1927

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1927 was the 56th year after the founding of the city of Birmingham.

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1927 was the spring of the great Mississippi flood, covering 27,000 square miles between April 22 and May 5, killing an unknown number of people and forcing the relocation of more than 600,000 from the delta. Australia moved its capital from Melbourne to Canberra. The Academy of Motion Picture Arts and Sciences was founded. Andrew Kehoe murdered 38 schoolchildren in Bath Township, Michigan. Ibn Saud established his family's dynasty over the Kingdom of Hejaz and Nejd on the Arabia peninsula. Charles Lindbergh carried out his epic nonstop solo transatlantic flight from New York to Paris. The United States established the Food, Drug, and Insecticide Administration. The Nanchang Uprising gave birth to the Chinese Workers' and Peasants' Red Army. Mount Rushmore park was dedicated, with plans for a monumental carving of four presidential portraits. Joseph Stalin assumed control of the Soviet Communist Party from Leon Trotsky. The Ford Motor Company introduced the Model A. The BBC was granted a royal charter. Despite huge death tolls from earthquakes in China and Japan, the world's population topped 2 billion for the first time.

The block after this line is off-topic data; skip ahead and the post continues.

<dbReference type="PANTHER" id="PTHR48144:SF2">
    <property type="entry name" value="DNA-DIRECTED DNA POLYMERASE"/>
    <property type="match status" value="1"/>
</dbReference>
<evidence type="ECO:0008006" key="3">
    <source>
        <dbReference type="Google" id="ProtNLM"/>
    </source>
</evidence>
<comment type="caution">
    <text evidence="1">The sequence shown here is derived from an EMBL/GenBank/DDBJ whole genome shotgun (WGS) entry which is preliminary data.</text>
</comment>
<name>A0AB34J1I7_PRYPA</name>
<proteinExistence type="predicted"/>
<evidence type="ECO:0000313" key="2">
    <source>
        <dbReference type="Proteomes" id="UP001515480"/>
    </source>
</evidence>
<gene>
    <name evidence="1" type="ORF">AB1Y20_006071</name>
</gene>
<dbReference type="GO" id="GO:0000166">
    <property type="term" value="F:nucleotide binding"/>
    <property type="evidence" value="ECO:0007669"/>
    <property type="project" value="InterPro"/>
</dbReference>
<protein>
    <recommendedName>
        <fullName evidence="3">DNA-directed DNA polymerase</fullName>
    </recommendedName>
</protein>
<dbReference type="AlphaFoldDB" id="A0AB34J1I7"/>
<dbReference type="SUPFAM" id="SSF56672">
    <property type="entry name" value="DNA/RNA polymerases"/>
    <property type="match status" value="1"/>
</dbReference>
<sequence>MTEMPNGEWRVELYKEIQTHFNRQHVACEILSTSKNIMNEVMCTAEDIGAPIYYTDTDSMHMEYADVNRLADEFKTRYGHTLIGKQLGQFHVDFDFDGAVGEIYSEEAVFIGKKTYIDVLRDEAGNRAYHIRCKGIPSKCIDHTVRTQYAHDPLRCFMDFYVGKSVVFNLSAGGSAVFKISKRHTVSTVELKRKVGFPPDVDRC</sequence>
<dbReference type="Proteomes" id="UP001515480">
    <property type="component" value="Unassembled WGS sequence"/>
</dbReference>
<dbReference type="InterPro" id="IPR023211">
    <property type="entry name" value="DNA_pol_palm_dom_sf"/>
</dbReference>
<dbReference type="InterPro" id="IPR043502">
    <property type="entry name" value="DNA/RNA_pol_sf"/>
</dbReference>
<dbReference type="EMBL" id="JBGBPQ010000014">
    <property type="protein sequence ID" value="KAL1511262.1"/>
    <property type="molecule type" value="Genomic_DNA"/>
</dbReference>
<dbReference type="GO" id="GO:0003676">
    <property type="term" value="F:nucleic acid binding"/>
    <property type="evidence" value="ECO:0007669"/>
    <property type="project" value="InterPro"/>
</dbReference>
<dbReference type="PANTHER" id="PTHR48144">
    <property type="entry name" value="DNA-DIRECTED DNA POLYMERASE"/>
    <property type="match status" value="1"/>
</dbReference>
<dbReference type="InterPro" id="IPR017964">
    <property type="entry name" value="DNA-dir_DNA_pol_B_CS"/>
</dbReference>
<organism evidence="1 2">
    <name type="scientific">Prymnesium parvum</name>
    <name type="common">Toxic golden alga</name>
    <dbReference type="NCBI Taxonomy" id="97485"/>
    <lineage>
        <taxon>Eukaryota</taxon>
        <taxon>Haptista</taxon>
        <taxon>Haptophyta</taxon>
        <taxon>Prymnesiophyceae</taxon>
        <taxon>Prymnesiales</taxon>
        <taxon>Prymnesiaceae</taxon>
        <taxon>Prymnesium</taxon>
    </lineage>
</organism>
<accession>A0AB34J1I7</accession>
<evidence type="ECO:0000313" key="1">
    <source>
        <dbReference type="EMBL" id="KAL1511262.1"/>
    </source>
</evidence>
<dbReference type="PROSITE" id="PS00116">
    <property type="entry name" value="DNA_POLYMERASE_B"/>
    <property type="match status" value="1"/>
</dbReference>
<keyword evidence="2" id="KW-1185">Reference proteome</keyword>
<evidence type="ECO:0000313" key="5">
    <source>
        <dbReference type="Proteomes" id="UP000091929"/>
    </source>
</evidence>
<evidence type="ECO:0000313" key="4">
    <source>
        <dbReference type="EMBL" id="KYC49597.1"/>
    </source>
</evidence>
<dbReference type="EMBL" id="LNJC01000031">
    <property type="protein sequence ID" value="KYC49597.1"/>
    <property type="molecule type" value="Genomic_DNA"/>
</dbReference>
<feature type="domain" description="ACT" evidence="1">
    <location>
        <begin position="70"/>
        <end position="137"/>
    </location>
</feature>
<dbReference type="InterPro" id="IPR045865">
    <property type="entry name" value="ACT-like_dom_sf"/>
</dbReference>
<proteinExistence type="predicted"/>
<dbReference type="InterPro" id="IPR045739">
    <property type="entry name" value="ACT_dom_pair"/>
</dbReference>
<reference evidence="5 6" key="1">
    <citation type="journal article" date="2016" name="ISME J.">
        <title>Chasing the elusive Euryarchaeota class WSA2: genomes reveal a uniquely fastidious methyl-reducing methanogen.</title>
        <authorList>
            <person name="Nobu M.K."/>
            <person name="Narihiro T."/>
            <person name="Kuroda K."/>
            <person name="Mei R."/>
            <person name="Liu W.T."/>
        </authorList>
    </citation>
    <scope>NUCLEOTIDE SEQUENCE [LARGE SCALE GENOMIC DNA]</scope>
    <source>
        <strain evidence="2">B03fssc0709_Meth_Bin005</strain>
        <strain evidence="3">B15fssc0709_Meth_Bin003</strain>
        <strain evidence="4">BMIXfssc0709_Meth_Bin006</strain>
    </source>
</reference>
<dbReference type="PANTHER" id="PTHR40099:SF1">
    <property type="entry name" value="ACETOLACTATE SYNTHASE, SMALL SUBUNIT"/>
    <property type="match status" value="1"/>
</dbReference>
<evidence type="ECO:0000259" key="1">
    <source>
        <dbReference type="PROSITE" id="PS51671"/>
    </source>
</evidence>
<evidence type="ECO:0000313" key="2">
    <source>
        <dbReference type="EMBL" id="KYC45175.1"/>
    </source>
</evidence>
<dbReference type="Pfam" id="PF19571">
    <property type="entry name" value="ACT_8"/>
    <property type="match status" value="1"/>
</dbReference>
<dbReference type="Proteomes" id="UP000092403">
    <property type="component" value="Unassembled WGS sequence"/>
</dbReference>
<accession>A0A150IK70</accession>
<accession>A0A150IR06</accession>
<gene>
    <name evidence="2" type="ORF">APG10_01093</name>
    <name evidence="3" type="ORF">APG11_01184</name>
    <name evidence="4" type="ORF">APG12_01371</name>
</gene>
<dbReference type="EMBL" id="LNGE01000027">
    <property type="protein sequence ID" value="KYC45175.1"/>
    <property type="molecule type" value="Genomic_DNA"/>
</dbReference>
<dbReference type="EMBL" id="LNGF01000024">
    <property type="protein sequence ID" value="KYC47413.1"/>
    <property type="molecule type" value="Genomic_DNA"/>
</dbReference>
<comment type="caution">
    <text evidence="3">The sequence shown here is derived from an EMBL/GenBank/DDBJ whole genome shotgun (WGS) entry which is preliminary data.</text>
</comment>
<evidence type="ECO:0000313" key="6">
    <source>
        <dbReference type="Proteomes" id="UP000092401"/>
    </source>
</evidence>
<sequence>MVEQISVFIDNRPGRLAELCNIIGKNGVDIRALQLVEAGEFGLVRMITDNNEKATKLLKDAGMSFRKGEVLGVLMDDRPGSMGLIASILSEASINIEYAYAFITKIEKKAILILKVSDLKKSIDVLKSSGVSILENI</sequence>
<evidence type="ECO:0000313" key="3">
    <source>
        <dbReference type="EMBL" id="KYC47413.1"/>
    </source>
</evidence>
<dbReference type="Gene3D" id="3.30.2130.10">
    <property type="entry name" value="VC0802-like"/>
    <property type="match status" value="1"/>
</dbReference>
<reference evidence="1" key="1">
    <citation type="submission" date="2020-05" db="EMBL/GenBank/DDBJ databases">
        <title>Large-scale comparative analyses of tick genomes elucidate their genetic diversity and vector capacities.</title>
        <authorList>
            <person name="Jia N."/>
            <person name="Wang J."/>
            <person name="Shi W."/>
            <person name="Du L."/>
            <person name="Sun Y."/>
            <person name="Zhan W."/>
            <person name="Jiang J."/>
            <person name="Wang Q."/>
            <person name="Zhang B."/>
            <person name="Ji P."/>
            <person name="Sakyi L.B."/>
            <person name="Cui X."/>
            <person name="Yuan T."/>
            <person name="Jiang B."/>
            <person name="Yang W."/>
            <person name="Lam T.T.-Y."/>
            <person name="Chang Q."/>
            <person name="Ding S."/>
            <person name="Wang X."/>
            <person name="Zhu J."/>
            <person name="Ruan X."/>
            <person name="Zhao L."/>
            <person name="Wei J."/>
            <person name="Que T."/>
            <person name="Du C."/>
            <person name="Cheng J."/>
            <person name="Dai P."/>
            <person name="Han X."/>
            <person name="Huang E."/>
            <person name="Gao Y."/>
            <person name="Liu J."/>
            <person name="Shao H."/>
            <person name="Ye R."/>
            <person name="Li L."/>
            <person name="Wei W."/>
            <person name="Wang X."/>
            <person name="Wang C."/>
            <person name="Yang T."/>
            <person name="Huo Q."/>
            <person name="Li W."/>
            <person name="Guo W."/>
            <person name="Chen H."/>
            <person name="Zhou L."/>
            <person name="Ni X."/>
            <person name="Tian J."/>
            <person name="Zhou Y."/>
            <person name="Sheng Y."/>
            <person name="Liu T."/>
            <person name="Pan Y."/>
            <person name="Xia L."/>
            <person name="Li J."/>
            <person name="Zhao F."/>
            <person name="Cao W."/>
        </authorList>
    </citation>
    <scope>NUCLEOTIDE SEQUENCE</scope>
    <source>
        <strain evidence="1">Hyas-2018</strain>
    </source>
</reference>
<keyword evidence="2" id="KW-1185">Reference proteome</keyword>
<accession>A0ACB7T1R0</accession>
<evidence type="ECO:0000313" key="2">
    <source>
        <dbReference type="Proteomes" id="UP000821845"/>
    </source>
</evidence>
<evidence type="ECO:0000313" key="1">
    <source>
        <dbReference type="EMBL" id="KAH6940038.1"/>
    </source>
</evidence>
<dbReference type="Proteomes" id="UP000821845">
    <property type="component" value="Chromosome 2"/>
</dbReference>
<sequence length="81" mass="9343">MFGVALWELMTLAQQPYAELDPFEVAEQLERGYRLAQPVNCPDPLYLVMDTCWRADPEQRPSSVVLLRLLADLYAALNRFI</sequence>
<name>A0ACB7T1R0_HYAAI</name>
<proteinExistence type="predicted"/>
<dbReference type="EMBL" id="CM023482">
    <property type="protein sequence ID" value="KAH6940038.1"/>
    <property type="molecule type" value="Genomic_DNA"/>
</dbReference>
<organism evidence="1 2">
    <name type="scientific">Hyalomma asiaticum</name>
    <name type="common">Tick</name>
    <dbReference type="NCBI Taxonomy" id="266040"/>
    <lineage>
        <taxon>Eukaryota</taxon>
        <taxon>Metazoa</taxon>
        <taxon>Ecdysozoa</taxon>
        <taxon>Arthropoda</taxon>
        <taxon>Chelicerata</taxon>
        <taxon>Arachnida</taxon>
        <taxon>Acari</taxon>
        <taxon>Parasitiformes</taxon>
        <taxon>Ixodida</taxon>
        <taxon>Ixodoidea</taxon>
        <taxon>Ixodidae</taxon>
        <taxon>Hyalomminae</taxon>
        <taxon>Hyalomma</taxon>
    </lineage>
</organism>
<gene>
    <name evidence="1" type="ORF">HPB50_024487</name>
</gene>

The top-grossing films of 1927 were "The Jazz Singer," "Wings," "It," (with Clara Bow, the "It girl") and "Love". The German film "Metropolis" came in at number 14. Louis Bromfield's novel, Early Autumn was awarded the Pulitzer and Henri Bergson won the Nobel for literature.

Notables born in 1927 include actors Peter Falk, Eartha Kitt, Gina Lollobrigida, Roger Moore and Sidney Poitier, musicians Antionio Carlos Jobim and Harry Belafonte, Bob "Capt. Kangaroo" Keeshan, comics Harvey Korman and Erma Bombeck, playwright Neil Simon, novelists Robert Ludlum and Gabriel García Márquez, labor activist César Chávez, baseball manager Tommy Lasorda, and Pope Benedict XVI.

Among those who died in 1927 were author Gaston Leroux, architect Hermann Muthesius, accused murderer Lizzie Borden, anarchists Nicola Sacco and Bartolomeo Vanzetti, and dancer Isadora Duncan.

1920s
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